The event scenario is most likely the catalyst for sudden onset of sciatic pain. So what happens? When there is undue stress on the Piriformis muscle, that stress causes it to go into spasm and then you have pain due to the Piriformis muscle putting pressure on the sciatic nerve.
In most cases, people go to physical therapy or minimize their physical activity to break the pain/spasm cycle. In most cases, the symptoms subside. However, the event will also set you up for a lifetime of sciatic pain if the Piriformis muscle does not recover 100% in both strength and flexibility.
When you have an injury to a muscle, both strength and flexibility are compromised. If your recovery ends before strength and flexibility return, you will never be 100% recovered and will likely struggle with the problem forever.
The other way sciatic pain creeps into your life is due to your lifestyle and habits, and that is what we like to call the process. The process can be described as a prolonged onset of symptoms based on your everyday activities.
However, from a technical standpoint, the process really describes the development of the muscle imbalance in your hip. The Piriformis muscle is responsible for external rotation (moving your leg so your foot points outward). So over time that muscle gets tight from the positions you put yourself in, and it weakens from lack of use.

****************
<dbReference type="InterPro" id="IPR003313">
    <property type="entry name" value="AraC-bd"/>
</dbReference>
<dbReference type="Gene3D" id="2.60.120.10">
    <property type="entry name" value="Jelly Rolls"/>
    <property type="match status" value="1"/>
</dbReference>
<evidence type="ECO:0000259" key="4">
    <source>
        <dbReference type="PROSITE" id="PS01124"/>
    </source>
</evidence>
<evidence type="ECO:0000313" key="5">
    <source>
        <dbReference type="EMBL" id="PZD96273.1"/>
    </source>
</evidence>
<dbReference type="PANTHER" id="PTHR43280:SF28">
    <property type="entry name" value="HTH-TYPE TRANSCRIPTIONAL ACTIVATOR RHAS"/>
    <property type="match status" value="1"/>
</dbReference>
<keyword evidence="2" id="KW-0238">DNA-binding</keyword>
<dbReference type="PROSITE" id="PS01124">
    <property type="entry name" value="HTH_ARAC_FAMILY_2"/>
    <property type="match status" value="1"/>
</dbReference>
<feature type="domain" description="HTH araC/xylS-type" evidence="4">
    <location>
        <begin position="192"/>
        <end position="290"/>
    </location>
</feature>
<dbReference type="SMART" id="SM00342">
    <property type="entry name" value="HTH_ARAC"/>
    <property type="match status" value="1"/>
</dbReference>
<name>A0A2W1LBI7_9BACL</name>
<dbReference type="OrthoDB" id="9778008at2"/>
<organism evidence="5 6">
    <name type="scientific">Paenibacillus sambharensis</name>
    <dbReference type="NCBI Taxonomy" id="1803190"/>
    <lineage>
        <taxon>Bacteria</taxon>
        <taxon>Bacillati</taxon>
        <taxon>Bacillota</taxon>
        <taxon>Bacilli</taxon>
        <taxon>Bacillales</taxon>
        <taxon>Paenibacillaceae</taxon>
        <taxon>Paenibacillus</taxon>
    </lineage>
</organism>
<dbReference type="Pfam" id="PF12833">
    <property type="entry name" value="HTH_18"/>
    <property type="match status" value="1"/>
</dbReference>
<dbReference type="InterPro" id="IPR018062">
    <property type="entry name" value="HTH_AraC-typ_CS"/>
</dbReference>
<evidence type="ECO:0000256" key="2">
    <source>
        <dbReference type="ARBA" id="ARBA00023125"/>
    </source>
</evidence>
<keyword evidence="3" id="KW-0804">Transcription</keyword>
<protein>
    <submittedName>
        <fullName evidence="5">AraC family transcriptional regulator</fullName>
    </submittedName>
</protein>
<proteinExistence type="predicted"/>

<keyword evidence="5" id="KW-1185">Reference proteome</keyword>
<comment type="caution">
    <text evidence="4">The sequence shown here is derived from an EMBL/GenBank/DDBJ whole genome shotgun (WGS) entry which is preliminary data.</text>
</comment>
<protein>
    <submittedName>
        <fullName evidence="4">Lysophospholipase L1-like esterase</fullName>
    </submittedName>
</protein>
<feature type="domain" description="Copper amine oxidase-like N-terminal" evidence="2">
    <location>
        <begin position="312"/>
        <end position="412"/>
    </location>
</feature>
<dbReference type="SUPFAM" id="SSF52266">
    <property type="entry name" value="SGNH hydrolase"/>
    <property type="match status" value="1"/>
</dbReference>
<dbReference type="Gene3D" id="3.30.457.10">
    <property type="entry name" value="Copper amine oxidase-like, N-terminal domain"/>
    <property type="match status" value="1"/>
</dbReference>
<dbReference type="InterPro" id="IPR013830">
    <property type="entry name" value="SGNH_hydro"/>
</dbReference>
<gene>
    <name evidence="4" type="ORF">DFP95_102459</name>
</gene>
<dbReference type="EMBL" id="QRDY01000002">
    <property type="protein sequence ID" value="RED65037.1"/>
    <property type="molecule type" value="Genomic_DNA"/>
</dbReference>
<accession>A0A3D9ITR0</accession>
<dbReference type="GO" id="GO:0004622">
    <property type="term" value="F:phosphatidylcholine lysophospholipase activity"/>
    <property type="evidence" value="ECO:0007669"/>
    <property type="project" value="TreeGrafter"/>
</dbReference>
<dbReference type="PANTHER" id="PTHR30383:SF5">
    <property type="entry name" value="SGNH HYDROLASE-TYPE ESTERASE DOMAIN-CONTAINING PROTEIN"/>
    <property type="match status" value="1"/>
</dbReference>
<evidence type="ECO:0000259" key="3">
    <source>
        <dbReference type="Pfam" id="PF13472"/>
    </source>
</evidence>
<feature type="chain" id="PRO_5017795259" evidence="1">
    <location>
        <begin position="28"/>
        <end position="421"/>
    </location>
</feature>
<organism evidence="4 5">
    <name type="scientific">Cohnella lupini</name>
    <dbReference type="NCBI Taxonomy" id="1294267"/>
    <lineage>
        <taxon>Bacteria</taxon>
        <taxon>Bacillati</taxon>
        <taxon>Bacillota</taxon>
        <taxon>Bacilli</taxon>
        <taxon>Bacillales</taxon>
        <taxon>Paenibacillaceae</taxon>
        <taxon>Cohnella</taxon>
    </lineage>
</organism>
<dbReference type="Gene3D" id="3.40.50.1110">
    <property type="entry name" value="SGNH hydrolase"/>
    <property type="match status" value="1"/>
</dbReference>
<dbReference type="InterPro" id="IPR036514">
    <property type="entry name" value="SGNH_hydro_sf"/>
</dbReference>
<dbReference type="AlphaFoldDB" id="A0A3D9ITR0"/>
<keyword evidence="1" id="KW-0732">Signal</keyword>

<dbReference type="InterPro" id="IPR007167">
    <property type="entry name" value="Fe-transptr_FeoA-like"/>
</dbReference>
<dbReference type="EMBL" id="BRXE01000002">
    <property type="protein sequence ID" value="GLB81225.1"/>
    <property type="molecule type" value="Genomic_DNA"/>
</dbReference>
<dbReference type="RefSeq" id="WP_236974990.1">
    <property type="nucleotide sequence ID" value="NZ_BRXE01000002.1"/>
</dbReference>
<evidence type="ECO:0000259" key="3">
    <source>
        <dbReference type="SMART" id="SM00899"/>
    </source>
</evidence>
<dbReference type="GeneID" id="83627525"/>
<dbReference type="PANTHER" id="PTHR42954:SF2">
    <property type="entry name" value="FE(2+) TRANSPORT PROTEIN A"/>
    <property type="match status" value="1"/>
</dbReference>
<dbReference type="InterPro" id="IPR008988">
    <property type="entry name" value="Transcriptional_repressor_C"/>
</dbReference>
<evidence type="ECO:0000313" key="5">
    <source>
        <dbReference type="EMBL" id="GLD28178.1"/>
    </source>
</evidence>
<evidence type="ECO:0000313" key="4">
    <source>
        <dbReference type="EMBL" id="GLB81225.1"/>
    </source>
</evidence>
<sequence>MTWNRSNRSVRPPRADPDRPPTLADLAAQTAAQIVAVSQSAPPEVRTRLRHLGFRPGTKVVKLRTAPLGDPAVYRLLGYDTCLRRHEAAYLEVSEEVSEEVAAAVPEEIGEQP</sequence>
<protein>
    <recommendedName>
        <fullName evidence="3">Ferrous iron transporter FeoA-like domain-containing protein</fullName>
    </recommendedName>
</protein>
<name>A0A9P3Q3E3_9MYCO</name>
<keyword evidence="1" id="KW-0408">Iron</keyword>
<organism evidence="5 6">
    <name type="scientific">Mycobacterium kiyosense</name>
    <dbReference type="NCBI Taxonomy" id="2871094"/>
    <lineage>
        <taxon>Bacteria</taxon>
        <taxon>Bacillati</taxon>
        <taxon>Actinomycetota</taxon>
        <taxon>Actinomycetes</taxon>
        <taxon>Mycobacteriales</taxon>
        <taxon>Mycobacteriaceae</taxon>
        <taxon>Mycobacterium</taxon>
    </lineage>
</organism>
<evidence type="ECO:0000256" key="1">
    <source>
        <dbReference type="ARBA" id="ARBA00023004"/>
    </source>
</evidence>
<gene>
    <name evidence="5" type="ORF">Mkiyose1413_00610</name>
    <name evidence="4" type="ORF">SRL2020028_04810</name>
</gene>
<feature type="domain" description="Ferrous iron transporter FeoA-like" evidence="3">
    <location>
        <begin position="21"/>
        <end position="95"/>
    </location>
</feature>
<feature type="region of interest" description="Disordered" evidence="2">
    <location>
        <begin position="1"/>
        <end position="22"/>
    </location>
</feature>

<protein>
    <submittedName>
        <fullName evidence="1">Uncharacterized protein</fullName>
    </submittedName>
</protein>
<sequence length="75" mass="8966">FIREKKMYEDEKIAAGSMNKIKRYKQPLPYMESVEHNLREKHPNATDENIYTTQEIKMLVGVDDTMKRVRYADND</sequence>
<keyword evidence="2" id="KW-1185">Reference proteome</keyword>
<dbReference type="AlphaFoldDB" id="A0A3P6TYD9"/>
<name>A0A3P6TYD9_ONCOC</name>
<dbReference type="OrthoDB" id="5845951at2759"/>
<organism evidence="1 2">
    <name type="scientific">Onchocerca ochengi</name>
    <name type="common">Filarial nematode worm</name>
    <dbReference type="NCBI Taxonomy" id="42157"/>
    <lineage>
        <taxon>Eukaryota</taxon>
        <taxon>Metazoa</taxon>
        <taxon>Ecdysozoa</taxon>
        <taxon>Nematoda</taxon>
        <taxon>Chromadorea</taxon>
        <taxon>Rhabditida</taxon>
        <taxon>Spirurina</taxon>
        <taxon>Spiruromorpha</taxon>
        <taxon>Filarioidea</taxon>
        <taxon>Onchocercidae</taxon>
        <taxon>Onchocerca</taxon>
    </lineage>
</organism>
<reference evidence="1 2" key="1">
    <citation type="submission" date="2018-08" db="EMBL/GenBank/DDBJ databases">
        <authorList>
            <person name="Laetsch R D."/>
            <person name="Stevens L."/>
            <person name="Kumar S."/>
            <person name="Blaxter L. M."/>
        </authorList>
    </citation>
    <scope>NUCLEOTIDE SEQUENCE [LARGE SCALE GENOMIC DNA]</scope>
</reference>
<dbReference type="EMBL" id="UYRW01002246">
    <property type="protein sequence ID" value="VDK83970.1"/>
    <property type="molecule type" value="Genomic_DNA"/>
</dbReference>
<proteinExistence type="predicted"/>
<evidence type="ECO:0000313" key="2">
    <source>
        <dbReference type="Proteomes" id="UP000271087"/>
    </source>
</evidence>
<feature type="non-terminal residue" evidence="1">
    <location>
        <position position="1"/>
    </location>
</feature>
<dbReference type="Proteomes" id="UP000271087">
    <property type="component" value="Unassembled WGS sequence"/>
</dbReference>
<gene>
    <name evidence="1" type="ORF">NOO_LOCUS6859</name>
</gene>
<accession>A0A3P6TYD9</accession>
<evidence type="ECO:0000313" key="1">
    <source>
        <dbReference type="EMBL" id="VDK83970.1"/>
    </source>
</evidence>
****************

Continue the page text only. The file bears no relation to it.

Let me give you some examples of what I mean.
You may not be a runner or cyclist but Iíll bet you have muscle imbalances that are causing your sciatic pain!
To learn more about muscle imbalances and how they affect your body, please read our article ďAches, Pains, and Injuries,Ē which you can find here.
Recovery Tip: In severe cases, the sciatic pain can run from the top of the hip to the bottom of the foot. It is very important to recognize that changes and shifting of pain is often a sign of improvement.
As a way of gauging recovery, take note of how far down the leg the pain goes. If the pain goes to the foot one day and then makes it only to the calf the next, and seems to be retreating upward (to the knee and then only to the hamstring, etc.), that is a sign of improvement.